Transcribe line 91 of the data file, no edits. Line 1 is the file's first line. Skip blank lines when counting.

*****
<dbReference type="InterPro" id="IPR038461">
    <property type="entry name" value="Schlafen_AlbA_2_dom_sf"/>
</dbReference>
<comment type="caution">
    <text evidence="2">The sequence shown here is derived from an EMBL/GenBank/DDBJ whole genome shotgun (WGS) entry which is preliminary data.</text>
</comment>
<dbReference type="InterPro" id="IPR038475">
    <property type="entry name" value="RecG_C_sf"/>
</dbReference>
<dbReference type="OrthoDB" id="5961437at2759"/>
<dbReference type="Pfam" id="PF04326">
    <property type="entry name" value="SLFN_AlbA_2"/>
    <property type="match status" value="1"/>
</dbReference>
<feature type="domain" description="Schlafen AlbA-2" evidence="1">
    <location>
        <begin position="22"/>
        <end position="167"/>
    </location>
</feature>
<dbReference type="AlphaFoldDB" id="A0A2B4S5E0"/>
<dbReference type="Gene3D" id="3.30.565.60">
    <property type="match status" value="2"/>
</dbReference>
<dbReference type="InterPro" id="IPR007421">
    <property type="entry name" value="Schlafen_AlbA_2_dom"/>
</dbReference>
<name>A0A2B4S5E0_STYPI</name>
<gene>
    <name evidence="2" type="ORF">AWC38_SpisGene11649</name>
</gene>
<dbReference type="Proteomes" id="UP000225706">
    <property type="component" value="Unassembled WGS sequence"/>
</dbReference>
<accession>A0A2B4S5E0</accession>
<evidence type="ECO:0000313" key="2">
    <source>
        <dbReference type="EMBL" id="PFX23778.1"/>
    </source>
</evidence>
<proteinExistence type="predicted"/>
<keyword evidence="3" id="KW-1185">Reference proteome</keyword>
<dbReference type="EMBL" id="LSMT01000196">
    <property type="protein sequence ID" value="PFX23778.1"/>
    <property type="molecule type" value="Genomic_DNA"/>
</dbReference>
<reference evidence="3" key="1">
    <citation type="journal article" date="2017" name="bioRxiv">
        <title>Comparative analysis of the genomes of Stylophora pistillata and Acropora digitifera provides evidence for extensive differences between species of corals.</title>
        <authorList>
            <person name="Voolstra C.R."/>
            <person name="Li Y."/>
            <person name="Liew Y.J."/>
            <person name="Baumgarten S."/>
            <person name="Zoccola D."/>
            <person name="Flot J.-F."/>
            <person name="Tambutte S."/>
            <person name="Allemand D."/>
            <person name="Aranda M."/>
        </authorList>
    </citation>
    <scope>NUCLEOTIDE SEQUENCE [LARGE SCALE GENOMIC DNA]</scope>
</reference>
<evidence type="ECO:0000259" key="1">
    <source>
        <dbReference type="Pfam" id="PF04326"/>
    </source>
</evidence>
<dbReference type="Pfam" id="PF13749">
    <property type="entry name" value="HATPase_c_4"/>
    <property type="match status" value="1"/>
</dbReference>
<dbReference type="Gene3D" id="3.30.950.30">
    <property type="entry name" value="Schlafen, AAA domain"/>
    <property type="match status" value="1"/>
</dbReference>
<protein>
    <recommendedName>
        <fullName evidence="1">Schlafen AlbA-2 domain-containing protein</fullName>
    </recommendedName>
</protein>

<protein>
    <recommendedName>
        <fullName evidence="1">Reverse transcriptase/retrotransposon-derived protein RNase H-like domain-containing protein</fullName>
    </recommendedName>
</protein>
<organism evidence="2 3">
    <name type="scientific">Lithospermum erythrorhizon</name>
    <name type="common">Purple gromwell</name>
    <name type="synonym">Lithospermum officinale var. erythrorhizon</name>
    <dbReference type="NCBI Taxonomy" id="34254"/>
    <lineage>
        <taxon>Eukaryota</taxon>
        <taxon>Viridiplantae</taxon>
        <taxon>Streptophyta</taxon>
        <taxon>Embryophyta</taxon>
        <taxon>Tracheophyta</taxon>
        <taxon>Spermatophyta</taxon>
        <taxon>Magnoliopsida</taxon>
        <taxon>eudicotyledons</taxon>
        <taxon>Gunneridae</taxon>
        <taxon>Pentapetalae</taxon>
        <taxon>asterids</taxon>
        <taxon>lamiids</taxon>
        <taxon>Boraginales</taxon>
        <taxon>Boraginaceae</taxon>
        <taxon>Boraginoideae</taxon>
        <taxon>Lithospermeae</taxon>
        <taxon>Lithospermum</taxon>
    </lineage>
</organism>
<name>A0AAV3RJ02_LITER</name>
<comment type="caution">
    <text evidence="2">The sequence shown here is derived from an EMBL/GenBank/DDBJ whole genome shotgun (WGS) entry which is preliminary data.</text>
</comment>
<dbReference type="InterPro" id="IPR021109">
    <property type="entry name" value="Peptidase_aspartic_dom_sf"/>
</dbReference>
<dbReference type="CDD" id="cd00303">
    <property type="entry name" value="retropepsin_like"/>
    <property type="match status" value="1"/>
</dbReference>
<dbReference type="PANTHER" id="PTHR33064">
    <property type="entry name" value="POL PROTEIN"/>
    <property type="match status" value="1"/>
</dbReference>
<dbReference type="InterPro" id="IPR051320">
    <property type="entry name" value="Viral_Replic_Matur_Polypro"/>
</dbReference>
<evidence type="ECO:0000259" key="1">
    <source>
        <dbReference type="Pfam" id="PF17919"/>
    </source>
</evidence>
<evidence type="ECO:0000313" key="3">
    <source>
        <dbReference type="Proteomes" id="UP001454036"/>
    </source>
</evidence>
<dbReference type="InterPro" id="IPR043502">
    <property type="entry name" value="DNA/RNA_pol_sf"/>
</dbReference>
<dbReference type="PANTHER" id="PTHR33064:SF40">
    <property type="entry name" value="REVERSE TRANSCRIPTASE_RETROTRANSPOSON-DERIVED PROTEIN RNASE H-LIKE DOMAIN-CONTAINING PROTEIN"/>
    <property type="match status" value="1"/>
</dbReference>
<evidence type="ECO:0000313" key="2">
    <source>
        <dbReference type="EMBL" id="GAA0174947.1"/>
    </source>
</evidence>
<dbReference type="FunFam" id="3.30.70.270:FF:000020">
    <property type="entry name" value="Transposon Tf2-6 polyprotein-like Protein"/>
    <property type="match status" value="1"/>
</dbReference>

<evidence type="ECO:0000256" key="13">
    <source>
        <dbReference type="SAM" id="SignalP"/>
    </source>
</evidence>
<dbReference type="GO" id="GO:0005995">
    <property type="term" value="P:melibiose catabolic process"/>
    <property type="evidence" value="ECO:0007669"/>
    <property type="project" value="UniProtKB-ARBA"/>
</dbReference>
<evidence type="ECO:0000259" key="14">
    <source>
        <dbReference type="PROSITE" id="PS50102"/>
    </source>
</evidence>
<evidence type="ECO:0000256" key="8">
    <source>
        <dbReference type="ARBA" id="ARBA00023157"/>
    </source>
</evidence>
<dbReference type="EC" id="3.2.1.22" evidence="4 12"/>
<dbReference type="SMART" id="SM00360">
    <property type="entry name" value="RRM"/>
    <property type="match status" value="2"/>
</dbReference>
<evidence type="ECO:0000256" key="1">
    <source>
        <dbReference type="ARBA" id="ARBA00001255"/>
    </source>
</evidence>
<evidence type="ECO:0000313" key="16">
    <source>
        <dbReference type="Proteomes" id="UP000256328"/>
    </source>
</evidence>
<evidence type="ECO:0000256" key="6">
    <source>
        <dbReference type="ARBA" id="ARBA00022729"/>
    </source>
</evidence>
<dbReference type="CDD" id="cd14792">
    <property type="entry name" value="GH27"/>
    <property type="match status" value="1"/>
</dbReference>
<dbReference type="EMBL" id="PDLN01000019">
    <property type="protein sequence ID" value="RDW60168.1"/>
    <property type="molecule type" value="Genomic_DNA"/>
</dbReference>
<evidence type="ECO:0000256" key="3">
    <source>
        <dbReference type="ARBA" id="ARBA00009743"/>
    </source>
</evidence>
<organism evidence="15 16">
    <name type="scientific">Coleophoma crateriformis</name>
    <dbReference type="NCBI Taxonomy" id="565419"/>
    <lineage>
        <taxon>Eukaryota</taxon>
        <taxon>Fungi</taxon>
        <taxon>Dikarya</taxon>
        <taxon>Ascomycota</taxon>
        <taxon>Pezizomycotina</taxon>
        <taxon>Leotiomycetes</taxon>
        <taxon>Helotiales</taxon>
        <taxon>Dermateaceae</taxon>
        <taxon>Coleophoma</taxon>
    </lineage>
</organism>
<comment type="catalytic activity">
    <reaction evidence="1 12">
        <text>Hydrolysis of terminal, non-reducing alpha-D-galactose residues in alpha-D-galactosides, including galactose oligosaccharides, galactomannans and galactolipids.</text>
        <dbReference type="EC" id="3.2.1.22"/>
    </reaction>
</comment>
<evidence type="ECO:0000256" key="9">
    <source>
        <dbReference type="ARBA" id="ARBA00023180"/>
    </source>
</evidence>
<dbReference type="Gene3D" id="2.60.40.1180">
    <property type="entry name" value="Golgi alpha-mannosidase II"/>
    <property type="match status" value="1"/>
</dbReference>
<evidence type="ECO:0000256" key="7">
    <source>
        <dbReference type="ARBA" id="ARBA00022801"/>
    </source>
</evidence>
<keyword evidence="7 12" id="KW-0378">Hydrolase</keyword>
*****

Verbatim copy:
    <dbReference type="NCBI Taxonomy" id="34254"/>